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La Rencontre by Gustave Courbet – Top 8 Facts

Even though the career of this French artist started in the final period of the Romantic era, he never really adopted the emotional style of his colleagues.

Gustave Courbet (1819-1877) was a Realism artist whose main aim was to depict subject matter as accurately as possible.

He wasn’t interested in painting historical subjects either, something that caused friction with the academic establishment in France. This often resulted in his paintings being ridiculed.

In this article, you’ll discover some of the most interesting facts about La Rencontre or “The Meeting,” one of the Courbet’s most famous paintings.

1. It was painted shortly after he achieved his artistic breakthrough

Gustave Courbet grew up during the Romantic era but was never really interested in the Romantic approach toward art.

He did, however, paint several self-portraits during the 1840s which resemble Romantic paintings, but quickly adopted a style that solely focused on painting subject matter as accurately as possible.

He traveled to Belgium and the Netherlands between 1846 and 1847 and was especially inspired by the paintings of Dutch artists such as Rembrandt and Frans Hals.

He got his first major breakthrough in 1849 with paintings titled “The Stone Breakers” and “After Dinner at Ornans.” The latter was a great success as the Paris Salon and brought him his first recognition.

He completed La Rencontre or “The Meeting” in 1854, a time when he was already a respected artist, especially among the younger generation of art critics.

INteresting facts about Gustave Courbet
Gustave Courbet in his younger years / Wiki Commons

2. It depicts a meeting between the artist and his patron

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The painting depicts a meeting in the countryside between Gustave Courbet (right) ad his patron Alfred Bruyas (1821-1877) (center).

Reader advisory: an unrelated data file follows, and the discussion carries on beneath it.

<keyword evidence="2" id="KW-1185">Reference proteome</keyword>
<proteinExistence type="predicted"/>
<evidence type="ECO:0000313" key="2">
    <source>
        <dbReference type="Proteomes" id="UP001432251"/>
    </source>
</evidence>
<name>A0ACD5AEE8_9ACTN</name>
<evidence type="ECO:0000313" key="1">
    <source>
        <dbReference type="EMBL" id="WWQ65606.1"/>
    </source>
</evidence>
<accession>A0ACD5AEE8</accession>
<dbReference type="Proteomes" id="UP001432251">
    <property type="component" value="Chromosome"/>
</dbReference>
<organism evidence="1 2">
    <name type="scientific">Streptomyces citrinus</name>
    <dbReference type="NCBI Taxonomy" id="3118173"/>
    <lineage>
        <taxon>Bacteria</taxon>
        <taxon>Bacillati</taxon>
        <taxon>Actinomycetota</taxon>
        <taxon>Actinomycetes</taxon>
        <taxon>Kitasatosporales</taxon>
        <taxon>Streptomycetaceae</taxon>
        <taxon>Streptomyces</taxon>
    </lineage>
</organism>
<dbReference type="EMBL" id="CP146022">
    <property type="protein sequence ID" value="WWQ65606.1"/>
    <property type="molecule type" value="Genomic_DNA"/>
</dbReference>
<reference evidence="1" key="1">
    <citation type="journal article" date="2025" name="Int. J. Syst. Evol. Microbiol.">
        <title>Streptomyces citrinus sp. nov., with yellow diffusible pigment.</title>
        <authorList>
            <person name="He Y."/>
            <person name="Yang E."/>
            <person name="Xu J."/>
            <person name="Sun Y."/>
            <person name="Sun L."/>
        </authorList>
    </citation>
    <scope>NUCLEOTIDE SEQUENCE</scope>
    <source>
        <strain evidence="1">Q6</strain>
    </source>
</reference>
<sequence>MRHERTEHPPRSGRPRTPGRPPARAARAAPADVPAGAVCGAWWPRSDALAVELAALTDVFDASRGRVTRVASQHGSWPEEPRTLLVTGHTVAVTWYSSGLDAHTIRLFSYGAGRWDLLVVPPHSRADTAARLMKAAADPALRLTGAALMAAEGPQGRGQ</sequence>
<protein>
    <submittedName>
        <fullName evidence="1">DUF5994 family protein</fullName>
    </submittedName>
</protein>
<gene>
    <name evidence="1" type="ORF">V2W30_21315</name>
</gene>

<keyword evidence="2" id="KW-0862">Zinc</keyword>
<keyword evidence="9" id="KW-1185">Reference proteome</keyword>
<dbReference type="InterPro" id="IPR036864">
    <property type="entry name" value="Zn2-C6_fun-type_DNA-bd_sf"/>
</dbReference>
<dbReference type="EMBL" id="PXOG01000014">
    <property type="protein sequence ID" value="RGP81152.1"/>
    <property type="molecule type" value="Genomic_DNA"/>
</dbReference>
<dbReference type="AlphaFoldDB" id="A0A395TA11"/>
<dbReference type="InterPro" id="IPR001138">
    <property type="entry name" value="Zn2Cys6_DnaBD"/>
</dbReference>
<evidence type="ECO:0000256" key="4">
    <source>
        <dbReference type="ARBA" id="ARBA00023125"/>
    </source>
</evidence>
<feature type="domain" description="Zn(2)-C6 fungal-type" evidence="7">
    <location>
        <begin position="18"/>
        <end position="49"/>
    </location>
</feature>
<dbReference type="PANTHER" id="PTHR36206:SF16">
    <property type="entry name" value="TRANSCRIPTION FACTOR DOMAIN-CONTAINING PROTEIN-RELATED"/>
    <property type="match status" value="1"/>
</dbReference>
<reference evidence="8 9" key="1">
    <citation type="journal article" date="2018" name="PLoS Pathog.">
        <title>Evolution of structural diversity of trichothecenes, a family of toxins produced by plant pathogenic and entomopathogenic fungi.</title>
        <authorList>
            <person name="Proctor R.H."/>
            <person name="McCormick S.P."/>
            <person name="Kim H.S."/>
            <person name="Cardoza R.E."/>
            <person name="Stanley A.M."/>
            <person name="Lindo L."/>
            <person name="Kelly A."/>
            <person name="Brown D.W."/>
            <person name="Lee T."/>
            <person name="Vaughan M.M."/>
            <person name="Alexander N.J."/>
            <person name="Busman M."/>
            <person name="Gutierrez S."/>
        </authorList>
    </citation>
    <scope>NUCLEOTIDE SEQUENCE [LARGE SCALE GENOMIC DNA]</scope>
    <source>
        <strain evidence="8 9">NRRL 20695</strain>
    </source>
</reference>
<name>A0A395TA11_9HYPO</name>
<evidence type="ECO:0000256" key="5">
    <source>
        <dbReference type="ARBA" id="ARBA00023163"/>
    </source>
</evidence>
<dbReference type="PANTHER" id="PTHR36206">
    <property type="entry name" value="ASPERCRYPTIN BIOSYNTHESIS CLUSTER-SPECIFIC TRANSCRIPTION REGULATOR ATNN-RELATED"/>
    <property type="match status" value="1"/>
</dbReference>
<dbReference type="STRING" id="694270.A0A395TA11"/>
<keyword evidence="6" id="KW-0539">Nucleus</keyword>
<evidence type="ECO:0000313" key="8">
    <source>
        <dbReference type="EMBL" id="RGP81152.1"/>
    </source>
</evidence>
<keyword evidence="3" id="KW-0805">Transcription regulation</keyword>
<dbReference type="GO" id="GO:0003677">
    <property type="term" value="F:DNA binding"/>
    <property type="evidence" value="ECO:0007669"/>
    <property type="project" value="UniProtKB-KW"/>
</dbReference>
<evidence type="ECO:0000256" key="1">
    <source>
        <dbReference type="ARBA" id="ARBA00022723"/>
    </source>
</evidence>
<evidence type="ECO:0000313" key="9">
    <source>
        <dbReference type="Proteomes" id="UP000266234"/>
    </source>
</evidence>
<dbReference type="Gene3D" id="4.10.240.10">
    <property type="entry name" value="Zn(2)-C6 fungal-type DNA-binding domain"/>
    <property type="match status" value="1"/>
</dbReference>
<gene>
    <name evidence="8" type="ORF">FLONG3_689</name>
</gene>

The other figures in the painting are Bruyas’ servant named Callas, who appears to be humbled by the meeting, and his dog.

The composition is fairly simple as we can see the main figures in the foreground and a relatively flat landscape in the background.

La Rencontre Bonjour Monsieur Courbet
The Meeting by Gustave Courbet / Wiki Commons

3. The scene takes place while Courbet is walking toward Montpellier

The scene reportedly takes place on the road between Saint-Jean de Védas and Mireval, two places just south of the major French city of Montpellier.

Mireval is a small village along the Mediterranean coast in the utmost southern part of France. Saint-Jean-de-Védas has become a suburb of Montpellier in the southwestern part of the city.

The reason why Courbet painted the meeting in this location is that Alfred Bruyas was the son of a wealthy banker from Montpellier. He used his wealth to build an impressive collection of fine art.

He spent time in Paris between 1849 and 1854 and collected paintings from various artists, most notably Courbet. He played a major role in the artist’s career, especially during these initial years.